"It's very singular," said he, passing his thick-coated hands across his still more thickly coated face, "it's very wonderful what a sensation one's skin gets by just sipping a little liquor over night. I drank last night to quench thirst; and this morning my skin's drier than ever," added he, rubbing his hands together. "I feel so benumbed, that it must have frozen very hard last night."

"Have you any home?" said the magistrate.

"Her march is on the mountain wave, her home is on the deep," said Billy.

Mag.--Have you any settled occupation? [Here Billy began to "settle down by the head," as the sailors say of a sinking ship, from the effects of the rum, and the watchman woke him up.] Have you any regular employment, I say?

"Regular!" muttered poor Bill; "I get drunk very regular."

"Take him over," was the word, and taken over he was.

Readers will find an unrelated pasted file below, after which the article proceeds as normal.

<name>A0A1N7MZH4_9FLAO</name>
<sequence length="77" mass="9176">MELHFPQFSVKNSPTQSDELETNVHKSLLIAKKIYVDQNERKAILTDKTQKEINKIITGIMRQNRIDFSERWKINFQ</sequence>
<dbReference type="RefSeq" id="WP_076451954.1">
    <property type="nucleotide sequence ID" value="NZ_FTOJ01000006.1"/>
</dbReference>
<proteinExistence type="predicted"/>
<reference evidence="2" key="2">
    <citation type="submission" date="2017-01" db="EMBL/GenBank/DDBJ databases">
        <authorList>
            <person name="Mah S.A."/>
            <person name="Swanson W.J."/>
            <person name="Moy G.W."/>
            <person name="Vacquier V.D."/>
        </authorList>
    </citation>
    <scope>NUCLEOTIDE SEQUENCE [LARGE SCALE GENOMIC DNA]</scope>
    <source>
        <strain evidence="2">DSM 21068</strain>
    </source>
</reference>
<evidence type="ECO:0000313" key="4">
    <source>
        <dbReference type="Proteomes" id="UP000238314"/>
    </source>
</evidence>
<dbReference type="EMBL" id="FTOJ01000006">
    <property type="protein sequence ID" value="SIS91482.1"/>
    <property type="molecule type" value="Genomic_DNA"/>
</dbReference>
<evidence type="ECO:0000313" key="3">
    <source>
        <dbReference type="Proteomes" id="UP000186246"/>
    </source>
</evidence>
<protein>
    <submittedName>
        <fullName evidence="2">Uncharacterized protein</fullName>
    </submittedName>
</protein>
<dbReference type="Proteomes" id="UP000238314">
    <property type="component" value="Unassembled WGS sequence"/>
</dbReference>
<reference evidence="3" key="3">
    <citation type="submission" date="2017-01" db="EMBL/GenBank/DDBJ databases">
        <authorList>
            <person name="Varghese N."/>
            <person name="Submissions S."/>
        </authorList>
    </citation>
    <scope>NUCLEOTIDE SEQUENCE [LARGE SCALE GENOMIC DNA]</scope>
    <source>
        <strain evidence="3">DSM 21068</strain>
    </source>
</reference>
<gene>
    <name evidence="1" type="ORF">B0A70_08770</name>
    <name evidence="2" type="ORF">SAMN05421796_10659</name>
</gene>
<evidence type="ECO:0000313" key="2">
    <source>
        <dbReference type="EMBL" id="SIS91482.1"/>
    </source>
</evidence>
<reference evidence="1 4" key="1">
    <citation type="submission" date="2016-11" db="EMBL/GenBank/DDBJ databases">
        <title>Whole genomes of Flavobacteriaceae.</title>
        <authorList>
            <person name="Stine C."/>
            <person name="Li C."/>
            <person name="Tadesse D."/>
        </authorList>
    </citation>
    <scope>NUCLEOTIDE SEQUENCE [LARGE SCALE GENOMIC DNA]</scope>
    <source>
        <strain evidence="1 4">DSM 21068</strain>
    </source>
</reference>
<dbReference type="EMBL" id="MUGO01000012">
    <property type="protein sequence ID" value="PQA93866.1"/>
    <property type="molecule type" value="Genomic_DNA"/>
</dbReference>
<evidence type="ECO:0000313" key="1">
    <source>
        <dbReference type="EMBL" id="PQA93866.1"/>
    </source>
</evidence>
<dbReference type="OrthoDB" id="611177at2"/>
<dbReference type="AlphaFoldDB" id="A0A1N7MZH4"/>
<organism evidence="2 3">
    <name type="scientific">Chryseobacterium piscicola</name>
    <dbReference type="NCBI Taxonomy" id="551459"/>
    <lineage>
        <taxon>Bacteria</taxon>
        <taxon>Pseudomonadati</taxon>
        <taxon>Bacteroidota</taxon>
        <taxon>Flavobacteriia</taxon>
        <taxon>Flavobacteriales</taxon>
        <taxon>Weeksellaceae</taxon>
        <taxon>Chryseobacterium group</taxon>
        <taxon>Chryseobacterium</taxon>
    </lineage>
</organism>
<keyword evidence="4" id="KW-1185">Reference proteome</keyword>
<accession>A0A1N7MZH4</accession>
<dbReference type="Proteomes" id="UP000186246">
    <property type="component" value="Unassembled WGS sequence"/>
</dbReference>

Charles W. Francisco was brought up for behaving disorderly at the Park theatre. "I deny the hallegation," said he, "in tea totum. I'm a gentleman, I'm a scholar, I'm a--

Mag.--Yes, and you're a drunkard.

Pris.--You're a no such thing.

Mag.--Take him over.

He was discharged at 9 o'clock with a reprimand--afterwards lost $50--got still more in liquor--then went to the Auction Lunch, threw a knife, ran at Mr. George Griswold, and threatened to stab him. He was secured and taken to the police office.

Mag.--What! you're here drunk again?

Pris.--Not again, sir--it's the same old drunk--I'm a trump card--a full trump--I can trump out.

Mag.--Yes, but you must trump or tramp into Bridewell first. Committed.

The name of James Johnson was called; and up stept a half drunk, half sober sort of person.

Mag.--What did you beat your wife for, Johnson?

Pris.--Please, sir, I've got no wife to beat--worse luck.

2d Pris.--Please, sir, it's me you mean.

Mag.--Is your name James Johnson?

2d Pris.--It is.

There happened to be two of the same name--one beat his wife brutally, and the other got drunk and beat the watchman. Both were committed.